Calgary’s Red Mile is slated for a comeback in a big way this May as Flames fans celebrate their team clinching a berth in the Stanley Cup Playoffs.
And businesses at popular post-game destinations along the stretch of 17th Avenue S.W. couldn’t be happier to welcome back the sea of red jerseys.
It’s been two long years since the Calgary Flames last made a bid for Lord Stanley’s cup, and that was during the 2020 COVID bubble playoffs that saw fans barred from attending games in person and health restrictions limiting post-game libations. The last time Flames fans enjoyed a playoff game in person at the Scotiabank Saddledome was during the Flames’ short-lived appearance in 2019 that ended in the first round when the Colorado Avalanche ousted them in five games.
This year, things will be different; both in terms of fan participation and expectations for the team. Hockey lovers will again flock to the ‘Dome in May to watch their team in playoff action, and those tilts are sure to be followed by mass migration to 17th Avenue S.W. for post-game celebrations or lamentations — great news for the bars and pubs that line the street.
“It’s been a tough four years — two years of construction and two years of the pandemic,” said Ernie Tsu, owner of Trolley 5 Brewpub and president of the Alberta Hospitality Association.
“It’ll be a much welcome boost for every single restaurant along 17th Avenue.”
During the Flames’ ill-fated run to the Stanley Cup Finals in 2004, Tsu’s Trolley 5 was Melrose Cafe and Bar — one of several bars that helped coin the Red Mile monicker 17th Avenue S.W. has donned through every Flames playoff appearance ever since. This year, with a currently division-topping performance, fans are already beginning to show up in droves post-game. And on the heels of a 9-1 blowout win over the struggling Arizona Coyotes, hopes are high that the Flames will play a decent amount of late-spring hockey — something of which Red Mile institutions will enjoy every minute.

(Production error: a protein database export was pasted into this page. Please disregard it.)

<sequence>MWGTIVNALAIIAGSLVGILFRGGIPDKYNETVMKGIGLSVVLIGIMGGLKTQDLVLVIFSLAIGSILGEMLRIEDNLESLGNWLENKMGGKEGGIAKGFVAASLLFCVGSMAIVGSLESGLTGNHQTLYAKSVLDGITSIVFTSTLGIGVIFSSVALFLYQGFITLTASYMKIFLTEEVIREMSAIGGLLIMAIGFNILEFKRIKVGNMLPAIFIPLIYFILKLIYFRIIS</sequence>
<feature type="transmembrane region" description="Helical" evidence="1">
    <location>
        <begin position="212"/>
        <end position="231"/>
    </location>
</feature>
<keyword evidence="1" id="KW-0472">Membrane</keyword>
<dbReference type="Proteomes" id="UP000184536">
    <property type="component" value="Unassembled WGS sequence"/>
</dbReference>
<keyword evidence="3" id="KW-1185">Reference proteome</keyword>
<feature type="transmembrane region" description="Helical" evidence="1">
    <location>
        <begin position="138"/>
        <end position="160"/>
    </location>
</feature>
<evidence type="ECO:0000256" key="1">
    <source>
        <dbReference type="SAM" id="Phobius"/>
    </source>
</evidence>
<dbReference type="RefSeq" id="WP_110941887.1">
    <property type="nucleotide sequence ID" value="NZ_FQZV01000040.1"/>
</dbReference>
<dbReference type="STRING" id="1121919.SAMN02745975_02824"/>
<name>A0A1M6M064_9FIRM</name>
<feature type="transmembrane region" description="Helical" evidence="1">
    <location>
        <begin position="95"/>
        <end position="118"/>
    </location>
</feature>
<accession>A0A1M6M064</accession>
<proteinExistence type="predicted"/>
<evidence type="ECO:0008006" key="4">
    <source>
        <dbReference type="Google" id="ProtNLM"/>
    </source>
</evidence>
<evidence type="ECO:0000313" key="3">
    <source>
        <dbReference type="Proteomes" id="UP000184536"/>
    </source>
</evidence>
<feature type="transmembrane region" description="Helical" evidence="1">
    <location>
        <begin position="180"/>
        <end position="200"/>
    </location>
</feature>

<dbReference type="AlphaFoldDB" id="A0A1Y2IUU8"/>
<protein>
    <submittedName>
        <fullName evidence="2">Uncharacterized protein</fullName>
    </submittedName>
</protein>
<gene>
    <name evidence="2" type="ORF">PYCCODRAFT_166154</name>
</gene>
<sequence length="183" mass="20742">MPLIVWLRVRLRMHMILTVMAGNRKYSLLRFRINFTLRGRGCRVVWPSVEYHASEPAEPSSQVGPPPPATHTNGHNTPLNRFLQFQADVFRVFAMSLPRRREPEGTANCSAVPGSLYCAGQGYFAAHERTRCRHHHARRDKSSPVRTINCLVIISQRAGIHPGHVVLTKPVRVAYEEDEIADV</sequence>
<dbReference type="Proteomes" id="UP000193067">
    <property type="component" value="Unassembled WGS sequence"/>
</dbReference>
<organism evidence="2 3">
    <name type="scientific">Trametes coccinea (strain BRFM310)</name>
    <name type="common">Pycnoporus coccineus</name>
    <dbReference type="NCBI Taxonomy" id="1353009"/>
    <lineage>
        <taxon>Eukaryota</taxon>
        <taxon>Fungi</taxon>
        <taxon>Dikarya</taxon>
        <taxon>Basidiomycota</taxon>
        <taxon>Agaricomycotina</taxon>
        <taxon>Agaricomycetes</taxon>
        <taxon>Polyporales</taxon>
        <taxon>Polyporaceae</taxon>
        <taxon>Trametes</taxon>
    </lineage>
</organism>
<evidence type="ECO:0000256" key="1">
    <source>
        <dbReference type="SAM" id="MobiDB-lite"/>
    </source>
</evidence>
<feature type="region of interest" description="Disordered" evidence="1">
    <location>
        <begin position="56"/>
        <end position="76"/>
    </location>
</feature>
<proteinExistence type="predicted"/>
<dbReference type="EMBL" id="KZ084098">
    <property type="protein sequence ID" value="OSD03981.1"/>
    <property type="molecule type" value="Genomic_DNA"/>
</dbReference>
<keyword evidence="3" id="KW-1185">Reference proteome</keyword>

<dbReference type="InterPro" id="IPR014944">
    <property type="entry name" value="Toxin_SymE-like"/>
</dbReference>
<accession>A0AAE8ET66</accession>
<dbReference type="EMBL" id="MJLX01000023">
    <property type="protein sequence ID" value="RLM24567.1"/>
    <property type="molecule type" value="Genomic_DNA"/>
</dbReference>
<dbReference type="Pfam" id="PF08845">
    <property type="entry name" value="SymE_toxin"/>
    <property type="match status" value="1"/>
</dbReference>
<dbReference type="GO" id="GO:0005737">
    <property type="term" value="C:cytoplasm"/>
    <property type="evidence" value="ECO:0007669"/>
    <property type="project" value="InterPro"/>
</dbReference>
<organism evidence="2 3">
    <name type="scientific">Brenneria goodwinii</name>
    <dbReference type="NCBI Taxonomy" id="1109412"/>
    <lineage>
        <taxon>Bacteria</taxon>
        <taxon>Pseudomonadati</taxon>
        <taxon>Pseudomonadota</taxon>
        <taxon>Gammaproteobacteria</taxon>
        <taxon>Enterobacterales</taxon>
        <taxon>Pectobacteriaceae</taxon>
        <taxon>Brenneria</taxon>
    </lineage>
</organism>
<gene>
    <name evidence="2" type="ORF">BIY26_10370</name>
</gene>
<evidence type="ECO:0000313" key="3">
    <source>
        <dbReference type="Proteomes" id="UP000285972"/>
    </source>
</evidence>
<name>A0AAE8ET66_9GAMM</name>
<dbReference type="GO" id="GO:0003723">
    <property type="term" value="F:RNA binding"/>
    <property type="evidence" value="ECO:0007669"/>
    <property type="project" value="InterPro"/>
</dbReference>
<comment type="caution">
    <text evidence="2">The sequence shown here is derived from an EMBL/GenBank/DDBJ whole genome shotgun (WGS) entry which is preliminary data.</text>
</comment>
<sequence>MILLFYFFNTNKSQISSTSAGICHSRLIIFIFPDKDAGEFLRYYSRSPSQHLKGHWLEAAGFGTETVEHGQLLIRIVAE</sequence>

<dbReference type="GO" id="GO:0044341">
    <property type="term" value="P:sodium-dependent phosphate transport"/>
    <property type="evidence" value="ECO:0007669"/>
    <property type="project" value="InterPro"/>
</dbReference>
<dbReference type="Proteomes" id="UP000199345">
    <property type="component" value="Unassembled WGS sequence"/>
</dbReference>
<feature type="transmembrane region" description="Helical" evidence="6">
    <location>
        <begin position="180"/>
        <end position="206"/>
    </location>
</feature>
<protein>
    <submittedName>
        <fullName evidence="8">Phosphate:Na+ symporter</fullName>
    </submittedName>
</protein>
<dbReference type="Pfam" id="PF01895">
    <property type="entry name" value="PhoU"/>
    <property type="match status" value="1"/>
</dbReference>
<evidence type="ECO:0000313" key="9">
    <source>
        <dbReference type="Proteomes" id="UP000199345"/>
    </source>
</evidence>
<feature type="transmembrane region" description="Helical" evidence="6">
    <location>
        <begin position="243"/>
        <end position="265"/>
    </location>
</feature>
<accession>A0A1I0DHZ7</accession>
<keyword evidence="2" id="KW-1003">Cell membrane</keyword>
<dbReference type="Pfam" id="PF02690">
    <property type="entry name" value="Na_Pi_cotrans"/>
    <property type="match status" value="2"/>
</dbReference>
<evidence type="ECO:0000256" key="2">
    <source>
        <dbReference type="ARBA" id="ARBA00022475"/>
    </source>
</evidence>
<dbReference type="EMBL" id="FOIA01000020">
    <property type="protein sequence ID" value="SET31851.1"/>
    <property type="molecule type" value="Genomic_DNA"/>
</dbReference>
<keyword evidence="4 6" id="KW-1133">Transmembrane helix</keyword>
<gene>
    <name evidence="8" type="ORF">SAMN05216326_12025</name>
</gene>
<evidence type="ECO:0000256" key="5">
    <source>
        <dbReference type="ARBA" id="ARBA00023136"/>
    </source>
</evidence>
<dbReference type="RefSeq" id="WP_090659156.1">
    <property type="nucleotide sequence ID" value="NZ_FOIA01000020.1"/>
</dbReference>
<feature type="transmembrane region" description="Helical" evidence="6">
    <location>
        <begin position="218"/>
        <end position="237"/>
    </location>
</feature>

“It was an awesome run back in 2004 and we’re looking forward to another deep run by the Flames this year,” said Tsu.
However, both fans and restaurants might want to temper their expectations for any significant boon for businesses along Red Mile, at least for the first round. Concordia University sports economist Moshe Lander said for real financial impact on 17th Avenue S.W., the Flames need to avoid another “flame out” amid high expectations like in 2019 when the team topped the Western Conference only to be booted in the first round.
He said fears of the team coming up short again might prompt some cynical fans to stay home and await a second-round appearance before opening their wallets to go to the games or the Red Mile.
“I will freely admit, I’m a lifelong Flames fan. And I’m not sure that I want to get my hopes up in the first round because I’ve seen this story as recently as a few years ago,” said the Calgary-based economist.
Lander said while Beltline and downtown watering holes may see extra traffic, it could come at the expense of bars and restaurants in other areas of the city. He said if Calgarians are spending money on a night out for a Flames playoff game, they might forego other expenses at businesses closer to them.
“They’re going to suffer from the Flames’ success. We’re just moving economic activity to where we would gather to watch Flames games,” said Lander.
If the Flames stay hot, they still have a shot at clinching the top spot in the Pacific Division, a position they’ve held through most of the season and one that would assure them home-ice advantage through at least the first two rounds of the playoffs if they do advance.
The Flames have seven regular-season dates remaining, their next being a meeting with the Blackhawks in Chicago at 6 p.m. on Monday.